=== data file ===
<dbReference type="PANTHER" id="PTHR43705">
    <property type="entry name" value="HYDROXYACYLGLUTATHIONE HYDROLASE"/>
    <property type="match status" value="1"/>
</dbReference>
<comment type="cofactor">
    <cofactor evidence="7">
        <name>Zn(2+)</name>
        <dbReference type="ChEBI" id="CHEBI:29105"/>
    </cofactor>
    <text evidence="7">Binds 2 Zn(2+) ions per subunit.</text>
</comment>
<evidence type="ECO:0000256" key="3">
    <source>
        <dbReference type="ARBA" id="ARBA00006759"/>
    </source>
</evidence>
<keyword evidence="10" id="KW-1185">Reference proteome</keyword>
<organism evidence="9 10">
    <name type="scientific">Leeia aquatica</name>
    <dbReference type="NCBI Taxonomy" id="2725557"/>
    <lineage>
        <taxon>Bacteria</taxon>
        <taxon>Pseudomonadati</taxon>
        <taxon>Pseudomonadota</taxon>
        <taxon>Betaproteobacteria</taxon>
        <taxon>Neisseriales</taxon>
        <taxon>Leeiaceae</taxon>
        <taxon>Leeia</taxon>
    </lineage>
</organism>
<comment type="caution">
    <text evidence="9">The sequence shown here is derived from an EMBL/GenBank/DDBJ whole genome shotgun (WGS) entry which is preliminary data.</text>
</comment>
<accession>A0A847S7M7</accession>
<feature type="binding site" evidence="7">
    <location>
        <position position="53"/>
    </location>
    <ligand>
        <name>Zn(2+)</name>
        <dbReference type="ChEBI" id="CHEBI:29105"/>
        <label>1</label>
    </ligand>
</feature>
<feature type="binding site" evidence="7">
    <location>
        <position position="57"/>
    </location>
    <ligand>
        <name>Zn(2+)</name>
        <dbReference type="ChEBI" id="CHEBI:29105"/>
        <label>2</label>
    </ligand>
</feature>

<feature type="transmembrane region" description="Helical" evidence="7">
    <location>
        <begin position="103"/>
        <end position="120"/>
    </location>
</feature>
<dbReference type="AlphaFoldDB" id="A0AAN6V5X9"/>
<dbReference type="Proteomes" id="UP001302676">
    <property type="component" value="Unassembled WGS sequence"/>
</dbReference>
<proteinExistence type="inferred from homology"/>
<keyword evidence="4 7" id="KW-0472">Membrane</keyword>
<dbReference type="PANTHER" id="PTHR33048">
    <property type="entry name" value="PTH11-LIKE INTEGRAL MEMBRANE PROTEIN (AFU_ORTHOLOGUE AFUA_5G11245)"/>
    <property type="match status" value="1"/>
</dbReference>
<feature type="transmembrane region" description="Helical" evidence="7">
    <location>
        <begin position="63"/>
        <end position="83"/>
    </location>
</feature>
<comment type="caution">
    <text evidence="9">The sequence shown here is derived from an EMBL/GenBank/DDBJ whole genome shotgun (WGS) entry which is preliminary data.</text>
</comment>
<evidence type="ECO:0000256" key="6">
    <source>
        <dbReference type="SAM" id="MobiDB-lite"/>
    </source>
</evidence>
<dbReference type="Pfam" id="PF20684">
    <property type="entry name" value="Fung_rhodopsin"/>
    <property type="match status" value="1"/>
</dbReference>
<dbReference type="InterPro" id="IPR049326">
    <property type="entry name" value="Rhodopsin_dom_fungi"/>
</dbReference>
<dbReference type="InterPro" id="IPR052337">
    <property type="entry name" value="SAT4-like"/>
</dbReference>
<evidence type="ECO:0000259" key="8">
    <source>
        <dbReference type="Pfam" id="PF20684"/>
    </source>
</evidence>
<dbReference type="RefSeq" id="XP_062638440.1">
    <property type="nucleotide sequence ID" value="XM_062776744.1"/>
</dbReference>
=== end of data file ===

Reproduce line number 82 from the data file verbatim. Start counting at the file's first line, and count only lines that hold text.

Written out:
        <dbReference type="SAM" id="MobiDB-lite"/>